For individuals who have never been baptized or catechized in the Christian faith, the parishes provide the Rite of Christian Initiation of Adults. Individuals may enter the RCIA at any time during the year. A period of formal preparation and study usually begins in September and continues for about 12 months. This process usually includes the celebration of the sacraments of Baptism, First Communion and Confirmation at the Easter Vigil.
For individuals who have been baptized, catechized, and participating regularly in another mainline Christian tradition, the parishes offer the Rite of Christian Reception of Adults. This period of formal preparation and study begins at regular intervals throughout the year and lasts for about eight weeks. It usually culminates in a Profession of Faith and celebration of the sacraments of First Communion and Confirmation at a Sunday liturgy.
Both Rites offer a combination of personal preparation and spiritual discernment in a small group format, private consultation with the parish’s Director of Initiation, and public liturgical ceremonies which celebrate the individual’s gradual incorporation into the Catholic faith community.
Divorce is a devastating personal and spiritual experience under the best of circumstances. The Catholic parishes in Waterloo are eager to support our sisters and brothers who are separated, divorced and remarried.
If you are a divorced Catholic, the most important thing you should know is that divorced persons are not excommunicated from the Church.
A Catholic who is divorced and not remarried is a Catholic in good standing, and is entitled to participate fully in all aspects of the spiritual and sacramental life of the Church. So is a Catholic who is divorced, has obtained a Decree of Invalidity (an “annulment”), and has validly remarried in the Church.
A Catholic who is divorced and remarried without a Decree of Invalidity is still a member of the Church and may participate in a limited way in the spiritual and sacramental life of the Church.
For example, a Catholic who is divorced and remarried without a Decree of Invalidity may attend Mass; participate in communal celebrations of Reconciliation; be anointed when in danger of death; have a Catholic funeral and be buried in a Catholic cemetery; have their children baptized and enrolled in a Catholic school or religious education program. They may not receive Holy Communion at Mass; be absolved in confession; serve as a catechist, teacher, Godparent or Confirmation sponsor; or serve in other public ministries or leadership positions.
• If you are a Catholic who is divorced and remarried or planning to remarry outside the Church, visit with a pastor, a parish staff person or a confessor about your status in the parish community and/or the possibility of obtaining an annulment.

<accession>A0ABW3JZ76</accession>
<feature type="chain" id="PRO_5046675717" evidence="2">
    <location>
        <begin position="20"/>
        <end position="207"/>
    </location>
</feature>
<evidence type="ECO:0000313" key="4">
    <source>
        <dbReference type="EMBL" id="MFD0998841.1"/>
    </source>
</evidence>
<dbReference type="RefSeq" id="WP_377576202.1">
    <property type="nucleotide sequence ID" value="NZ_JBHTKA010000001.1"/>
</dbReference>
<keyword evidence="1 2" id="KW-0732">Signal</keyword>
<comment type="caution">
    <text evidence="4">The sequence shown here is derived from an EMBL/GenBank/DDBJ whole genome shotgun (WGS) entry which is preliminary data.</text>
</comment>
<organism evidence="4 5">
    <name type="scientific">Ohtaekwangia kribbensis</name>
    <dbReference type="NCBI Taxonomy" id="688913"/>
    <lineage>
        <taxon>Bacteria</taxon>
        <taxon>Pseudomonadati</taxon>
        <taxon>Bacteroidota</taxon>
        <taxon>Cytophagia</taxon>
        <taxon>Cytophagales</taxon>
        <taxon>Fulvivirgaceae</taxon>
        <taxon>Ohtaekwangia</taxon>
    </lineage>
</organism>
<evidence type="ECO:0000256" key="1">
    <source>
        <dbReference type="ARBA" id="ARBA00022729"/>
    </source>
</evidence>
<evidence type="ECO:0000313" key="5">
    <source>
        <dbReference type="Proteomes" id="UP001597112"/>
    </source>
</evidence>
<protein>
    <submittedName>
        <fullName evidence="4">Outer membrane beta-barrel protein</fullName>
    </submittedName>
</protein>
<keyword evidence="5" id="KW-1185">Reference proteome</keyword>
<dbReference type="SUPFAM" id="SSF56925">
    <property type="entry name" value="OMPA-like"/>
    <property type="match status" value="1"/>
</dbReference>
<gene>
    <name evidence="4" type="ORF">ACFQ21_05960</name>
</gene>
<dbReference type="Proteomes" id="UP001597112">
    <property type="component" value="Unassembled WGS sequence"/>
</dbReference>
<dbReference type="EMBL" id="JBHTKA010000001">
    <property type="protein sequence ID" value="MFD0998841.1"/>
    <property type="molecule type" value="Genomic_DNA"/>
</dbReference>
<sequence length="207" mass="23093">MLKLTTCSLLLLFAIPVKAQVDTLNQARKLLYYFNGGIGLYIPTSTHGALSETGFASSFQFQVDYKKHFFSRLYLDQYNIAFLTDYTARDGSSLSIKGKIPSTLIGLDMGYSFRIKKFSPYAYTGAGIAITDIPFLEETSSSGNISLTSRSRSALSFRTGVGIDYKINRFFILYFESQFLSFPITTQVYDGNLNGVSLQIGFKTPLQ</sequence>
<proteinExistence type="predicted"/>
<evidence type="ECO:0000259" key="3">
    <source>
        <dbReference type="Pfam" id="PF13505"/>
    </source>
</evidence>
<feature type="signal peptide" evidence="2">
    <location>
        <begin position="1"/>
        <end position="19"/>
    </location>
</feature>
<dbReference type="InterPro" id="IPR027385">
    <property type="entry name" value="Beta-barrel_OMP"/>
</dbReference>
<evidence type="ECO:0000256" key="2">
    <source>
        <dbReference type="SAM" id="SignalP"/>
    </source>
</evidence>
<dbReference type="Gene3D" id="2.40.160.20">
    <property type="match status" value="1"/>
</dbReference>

The Catholic parishes in Waterloo welcome the opportunity to support and encourage Catholic families who are celebrating the life and mourning the death of a loved one.
When a family member dies, you may contact the parish directly. However, it is also possible to wait until you have met with the funeral director, who will consult with the parish about the time of the vigil service and funeral Mass. The funeral director may also schedule a time for family members to meet with the pastor or a member of the parish staff.
When family members meet with the pastor or parish staff they will have an opportunity to select the scripture readings, music and other arrangements they wish to incorporate into the vigil service or the funeral Mass. Family members will have an opportunity to talk about the loved one’s life, so that important aspects about the person can be incorporated into the homily at the vigil or funeral Mass.
Special arrangements can be made in cases where the deceased has donated their organs or body to medical research. Funeral and burial services can also be arranged for Catholics who wish to be cremated.
Parish facilities are usually available after the funeral if the family wishes to make arrangements for a luncheon.
In some parishes the vigil is conducted by a deacon or the pastoral associate. A deacon or parish staff member may also preside at the funeral service and burial if the family decides not to have a funeral Mass.
• For more information about arranging for a funeral, contact the parish office in the parish where you participate.